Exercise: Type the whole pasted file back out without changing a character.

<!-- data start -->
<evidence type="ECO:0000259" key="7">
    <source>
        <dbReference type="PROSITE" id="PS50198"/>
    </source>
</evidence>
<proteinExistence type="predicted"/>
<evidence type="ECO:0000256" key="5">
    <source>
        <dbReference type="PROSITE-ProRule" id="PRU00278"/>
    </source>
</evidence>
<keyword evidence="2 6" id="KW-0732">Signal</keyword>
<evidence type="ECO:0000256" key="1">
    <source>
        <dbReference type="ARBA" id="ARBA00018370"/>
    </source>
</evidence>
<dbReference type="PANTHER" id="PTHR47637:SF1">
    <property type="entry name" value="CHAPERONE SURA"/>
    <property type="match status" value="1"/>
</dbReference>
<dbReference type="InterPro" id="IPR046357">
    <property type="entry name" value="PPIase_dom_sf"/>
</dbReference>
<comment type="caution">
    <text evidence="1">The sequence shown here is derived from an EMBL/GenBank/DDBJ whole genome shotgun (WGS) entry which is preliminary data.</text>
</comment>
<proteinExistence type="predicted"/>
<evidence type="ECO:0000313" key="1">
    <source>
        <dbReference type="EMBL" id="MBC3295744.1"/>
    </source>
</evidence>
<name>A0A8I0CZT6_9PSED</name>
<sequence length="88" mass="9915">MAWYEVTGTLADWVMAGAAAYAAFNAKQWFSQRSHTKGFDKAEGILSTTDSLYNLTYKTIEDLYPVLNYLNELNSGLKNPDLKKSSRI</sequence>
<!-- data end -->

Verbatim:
<evidence type="ECO:0000259" key="7">
    <source>
        <dbReference type="PROSITE" id="PS50198"/>
    </source>
</evidence>
<proteinExistence type="predicted"/>
<evidence type="ECO:0000256" key="5">
    <source>
        <dbReference type="PROSITE-ProRule" id="PRU00278"/>
    </source>
</evidence>
<keyword evidence="2 6" id="KW-0732">Signal</keyword>
<evidence type="ECO:0000256" key="1">
    <source>
        <dbReference type="ARBA" id="ARBA00018370"/>
    </source>
</evidence>
<dbReference type="PANTHER" id="PTHR47637:SF1">
    <property type="entry name" value="CHAPERONE SURA"/>
    <property type="match status" value="1"/>
</dbReference>
<dbReference type="InterPro" id="IPR046357">
    <property type="entry name" value="PPIase_dom_sf"/>
</dbReference>
<comment type="caution">
    <text evidence="1">The sequence shown here is derived from an EMBL/GenBank/DDBJ whole genome shotgun (WGS) entry which is preliminary data.</text>
</comment>
<proteinExistence type="predicted"/>
<evidence type="ECO:0000313" key="1">
    <source>
        <dbReference type="EMBL" id="MBC3295744.1"/>
    </source>
</evidence>
<name>A0A8I0CZT6_9PSED</name>
<sequence length="88" mass="9915">MAWYEVTGTLADWVMAGAAAYAAFNAKQWFSQRSHTKGFDKAEGILSTTDSLYNLTYKTIEDLYPVLNYLNELNSGLKNPDLKKSSRI</sequence>